There is only this suggestive shape:

post-423-0-96722500-1450048442_thumb.jpg

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I'm referring to this : attachicon.gif2.jpg ...

Yes, my friend :)

I was thinking further about a possible ambulacral.

This one does not place easily!

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Looking again, I'm not sure it's flint.

I'll still argue for sponge for now and throw in a worn Astylospongia (Ordovician/Silurian) as a possibility.

It may help that it's found as an erratic in the Netherlands and Germany.

Edited by TqB
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I agree that looks older than Cretaceous, probably around Ordovician. A cross section through the specimen may be a good guide to exclude a lot of variants.

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looks like a fig to me.

Yes, it does, and therein lies the problem. It looks like a fresh, succulent fig; not at all like one that underwent petrifaction.

If it is stone (which has not actually been stated), it pretty much has to be something else that wound up looking like a fig, or it has to have been made as a decorative sculptural object.

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Yes, it does, and therein lies the problem. It looks like a fresh, succulent fig; not at all like one that underwent petrifaction.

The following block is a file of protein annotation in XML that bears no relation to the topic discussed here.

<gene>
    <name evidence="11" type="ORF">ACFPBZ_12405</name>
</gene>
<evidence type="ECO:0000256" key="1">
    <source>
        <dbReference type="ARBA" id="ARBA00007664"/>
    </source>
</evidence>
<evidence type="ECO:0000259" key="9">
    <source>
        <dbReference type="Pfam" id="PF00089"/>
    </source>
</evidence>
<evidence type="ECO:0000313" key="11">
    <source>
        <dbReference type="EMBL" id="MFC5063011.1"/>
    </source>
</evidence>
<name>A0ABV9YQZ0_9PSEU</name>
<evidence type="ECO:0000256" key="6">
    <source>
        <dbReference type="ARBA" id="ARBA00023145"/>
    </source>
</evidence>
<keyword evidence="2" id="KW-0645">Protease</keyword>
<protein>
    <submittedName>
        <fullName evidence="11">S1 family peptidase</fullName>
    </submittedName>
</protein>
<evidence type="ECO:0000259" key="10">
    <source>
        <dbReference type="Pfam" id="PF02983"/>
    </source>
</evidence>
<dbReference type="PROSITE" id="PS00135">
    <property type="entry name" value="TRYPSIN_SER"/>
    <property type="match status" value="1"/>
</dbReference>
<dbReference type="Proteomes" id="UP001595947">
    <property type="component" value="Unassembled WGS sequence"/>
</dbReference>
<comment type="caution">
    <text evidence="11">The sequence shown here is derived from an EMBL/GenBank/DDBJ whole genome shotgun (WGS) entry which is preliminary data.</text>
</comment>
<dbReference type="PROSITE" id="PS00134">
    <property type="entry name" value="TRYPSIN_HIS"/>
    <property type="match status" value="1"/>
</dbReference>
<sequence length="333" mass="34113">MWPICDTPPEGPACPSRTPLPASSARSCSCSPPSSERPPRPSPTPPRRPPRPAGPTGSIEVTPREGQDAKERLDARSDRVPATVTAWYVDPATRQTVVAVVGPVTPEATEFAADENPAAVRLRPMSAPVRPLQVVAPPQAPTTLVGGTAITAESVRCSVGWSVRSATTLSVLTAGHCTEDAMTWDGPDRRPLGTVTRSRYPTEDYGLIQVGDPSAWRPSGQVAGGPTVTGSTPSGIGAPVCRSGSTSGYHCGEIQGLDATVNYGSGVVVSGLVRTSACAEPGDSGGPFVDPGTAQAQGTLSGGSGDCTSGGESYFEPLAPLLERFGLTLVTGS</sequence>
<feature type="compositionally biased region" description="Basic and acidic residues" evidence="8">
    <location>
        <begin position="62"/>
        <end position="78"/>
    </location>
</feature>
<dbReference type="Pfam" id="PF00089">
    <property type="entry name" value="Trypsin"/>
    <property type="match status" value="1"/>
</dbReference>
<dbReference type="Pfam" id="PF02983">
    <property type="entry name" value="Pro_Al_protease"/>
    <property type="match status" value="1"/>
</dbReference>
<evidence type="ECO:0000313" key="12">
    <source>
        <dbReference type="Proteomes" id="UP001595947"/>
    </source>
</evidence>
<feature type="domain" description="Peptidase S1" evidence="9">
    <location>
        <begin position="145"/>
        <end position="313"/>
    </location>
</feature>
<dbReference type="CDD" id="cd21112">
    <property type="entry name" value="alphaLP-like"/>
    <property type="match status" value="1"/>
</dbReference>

If it is stone (which has not actually been stated), it pretty much has to be something else that wound up looking like a fig, or it has to have been made as a decorative sculptural object.

Respectfully,I don't see why it has to be something else other than a fig. A possibly it is something else. But from the evidence, or lack thereof, there is no clear evidence it is not a fossil fig. The top area is the same, the bottom is the same. It has the slight indentations on the sides and the structure. The "ambulacral area" could have been a split in the skin. I dont see it looking 'fresh and succulent' it looks like a well preserved fossil. If you compare the fresh figs in f.1 above to the fossil f.2 the markings are identical. f.3 and f.4 are also fossil figs. There has been no proof it is something else, and until I see new evidence, I for one will still consider it a fig.

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Not sure about this specimen, but the images you show of "fossil figs" (originally published under the name Ficus ceratops Knowlton 1911) have been reinterpreted as palm fruits and transferred to Spinifructus antiquus (Dawson) McIver 2002. I don't know any other records of fossil figs, so if this would be one, it would be a considerably rare occurrence. Regardless, I have trouble interpreting the fossil as a fig, given the deep depression on the underside. This feature would seem odd to me, given the "flawless preservation" of the rest of the "fruit".

  • I found this Informative 1
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I cannot dismiss the idea that it could be a carved decorative facsimile: LINK

An antique, but not a fossil.

  • I found this Informative 2
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I cannot dismiss the idea that it could be a carved decorative facsimile: LINK

An antique, but not a fossil.

Ha, that may be spot on... Why on earth do people make those?